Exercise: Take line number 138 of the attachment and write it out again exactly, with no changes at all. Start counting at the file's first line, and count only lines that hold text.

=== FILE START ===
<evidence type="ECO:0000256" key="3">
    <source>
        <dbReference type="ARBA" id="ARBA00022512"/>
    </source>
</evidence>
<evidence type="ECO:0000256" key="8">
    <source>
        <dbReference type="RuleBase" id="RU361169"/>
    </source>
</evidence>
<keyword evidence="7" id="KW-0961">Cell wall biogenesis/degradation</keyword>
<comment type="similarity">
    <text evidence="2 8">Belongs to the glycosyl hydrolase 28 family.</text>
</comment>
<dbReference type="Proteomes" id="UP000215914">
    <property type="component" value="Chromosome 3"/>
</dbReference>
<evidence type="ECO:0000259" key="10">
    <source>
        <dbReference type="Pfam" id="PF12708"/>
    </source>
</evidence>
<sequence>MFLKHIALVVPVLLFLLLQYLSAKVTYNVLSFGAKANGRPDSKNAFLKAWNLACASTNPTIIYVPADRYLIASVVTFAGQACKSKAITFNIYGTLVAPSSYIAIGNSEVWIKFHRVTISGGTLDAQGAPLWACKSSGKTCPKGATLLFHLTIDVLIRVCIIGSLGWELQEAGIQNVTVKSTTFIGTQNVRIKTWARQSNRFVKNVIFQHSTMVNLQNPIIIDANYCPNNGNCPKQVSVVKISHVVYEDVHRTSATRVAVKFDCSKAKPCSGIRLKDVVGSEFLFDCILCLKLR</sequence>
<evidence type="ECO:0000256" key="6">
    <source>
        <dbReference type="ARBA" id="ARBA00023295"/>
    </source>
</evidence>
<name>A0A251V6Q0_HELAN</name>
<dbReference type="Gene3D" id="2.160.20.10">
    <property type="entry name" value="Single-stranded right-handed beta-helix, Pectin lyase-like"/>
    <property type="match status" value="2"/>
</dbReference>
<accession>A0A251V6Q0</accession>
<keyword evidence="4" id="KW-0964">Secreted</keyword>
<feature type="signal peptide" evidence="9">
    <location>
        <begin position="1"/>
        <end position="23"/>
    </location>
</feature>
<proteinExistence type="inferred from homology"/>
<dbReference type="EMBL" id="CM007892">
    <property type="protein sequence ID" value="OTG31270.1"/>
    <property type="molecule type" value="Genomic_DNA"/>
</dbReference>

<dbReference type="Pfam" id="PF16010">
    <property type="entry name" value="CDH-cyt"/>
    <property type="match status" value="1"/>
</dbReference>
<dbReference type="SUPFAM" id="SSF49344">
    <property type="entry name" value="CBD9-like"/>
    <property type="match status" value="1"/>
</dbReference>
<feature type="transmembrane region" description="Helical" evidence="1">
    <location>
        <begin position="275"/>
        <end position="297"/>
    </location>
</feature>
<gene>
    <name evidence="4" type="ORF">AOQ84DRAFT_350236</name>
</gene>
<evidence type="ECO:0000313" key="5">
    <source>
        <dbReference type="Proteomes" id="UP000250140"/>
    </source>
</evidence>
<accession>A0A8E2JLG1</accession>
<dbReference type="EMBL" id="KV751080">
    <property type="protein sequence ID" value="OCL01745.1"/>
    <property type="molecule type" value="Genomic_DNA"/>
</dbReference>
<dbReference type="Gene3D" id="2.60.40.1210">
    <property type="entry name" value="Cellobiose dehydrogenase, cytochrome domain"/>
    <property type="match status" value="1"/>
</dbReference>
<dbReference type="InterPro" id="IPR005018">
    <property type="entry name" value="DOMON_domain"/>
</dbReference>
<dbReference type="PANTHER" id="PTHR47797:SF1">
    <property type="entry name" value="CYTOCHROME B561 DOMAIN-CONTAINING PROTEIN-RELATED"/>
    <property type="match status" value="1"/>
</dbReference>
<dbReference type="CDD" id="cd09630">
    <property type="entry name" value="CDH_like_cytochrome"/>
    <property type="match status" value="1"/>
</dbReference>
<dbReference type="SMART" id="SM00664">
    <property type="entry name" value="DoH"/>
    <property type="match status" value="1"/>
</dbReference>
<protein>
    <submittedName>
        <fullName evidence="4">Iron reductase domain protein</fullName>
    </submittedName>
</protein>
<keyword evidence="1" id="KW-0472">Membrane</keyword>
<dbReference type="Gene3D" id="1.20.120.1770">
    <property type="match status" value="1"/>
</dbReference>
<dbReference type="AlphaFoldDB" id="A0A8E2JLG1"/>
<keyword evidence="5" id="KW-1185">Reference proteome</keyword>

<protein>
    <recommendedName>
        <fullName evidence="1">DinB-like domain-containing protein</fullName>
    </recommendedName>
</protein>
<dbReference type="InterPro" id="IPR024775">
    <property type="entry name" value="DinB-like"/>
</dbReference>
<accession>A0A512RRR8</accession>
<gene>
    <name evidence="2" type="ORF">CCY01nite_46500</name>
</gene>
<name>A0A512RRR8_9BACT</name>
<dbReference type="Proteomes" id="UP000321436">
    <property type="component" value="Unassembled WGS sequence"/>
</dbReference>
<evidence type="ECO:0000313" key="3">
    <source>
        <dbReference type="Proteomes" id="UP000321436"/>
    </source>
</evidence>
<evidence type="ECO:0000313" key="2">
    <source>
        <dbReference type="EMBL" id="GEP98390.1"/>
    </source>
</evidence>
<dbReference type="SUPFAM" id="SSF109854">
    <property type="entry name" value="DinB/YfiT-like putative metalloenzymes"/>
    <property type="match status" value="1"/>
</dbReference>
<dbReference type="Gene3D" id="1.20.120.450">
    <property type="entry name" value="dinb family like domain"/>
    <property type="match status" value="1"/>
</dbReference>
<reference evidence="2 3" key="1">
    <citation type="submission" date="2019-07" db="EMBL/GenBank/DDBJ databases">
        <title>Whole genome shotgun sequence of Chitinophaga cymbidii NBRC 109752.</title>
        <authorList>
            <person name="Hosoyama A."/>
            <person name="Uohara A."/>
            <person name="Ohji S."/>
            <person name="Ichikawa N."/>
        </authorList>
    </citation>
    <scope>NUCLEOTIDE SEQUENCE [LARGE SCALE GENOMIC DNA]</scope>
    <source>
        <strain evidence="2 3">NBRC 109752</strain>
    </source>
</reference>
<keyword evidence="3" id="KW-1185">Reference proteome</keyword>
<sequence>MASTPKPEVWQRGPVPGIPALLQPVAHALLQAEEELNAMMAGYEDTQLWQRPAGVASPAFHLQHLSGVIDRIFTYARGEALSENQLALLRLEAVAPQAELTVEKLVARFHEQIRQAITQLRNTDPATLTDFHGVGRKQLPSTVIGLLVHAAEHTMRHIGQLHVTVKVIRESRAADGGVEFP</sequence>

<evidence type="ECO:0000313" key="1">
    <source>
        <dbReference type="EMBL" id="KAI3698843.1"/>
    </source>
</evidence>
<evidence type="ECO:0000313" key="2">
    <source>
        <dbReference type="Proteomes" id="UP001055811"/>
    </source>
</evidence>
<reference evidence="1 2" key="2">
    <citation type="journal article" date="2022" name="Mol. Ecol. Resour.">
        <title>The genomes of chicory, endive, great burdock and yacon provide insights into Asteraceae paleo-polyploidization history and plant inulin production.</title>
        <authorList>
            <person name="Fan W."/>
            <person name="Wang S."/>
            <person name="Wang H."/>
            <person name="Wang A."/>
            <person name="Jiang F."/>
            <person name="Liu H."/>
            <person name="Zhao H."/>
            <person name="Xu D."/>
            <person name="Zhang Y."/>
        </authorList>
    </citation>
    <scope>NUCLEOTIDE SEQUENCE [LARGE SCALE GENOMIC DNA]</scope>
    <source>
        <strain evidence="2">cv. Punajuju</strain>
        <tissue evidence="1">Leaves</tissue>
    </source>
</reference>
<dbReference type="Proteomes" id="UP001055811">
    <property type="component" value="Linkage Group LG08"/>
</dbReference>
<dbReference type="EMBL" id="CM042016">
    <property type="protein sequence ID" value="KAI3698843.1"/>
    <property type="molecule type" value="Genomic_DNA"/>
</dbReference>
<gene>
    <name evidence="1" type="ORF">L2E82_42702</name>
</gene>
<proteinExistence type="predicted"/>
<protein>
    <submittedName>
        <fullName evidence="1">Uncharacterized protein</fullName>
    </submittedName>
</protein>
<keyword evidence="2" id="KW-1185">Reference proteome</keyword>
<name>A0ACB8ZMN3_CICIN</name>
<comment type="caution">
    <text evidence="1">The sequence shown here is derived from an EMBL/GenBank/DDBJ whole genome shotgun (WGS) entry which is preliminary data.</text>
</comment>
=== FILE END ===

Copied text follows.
<reference evidence="2 3" key="1">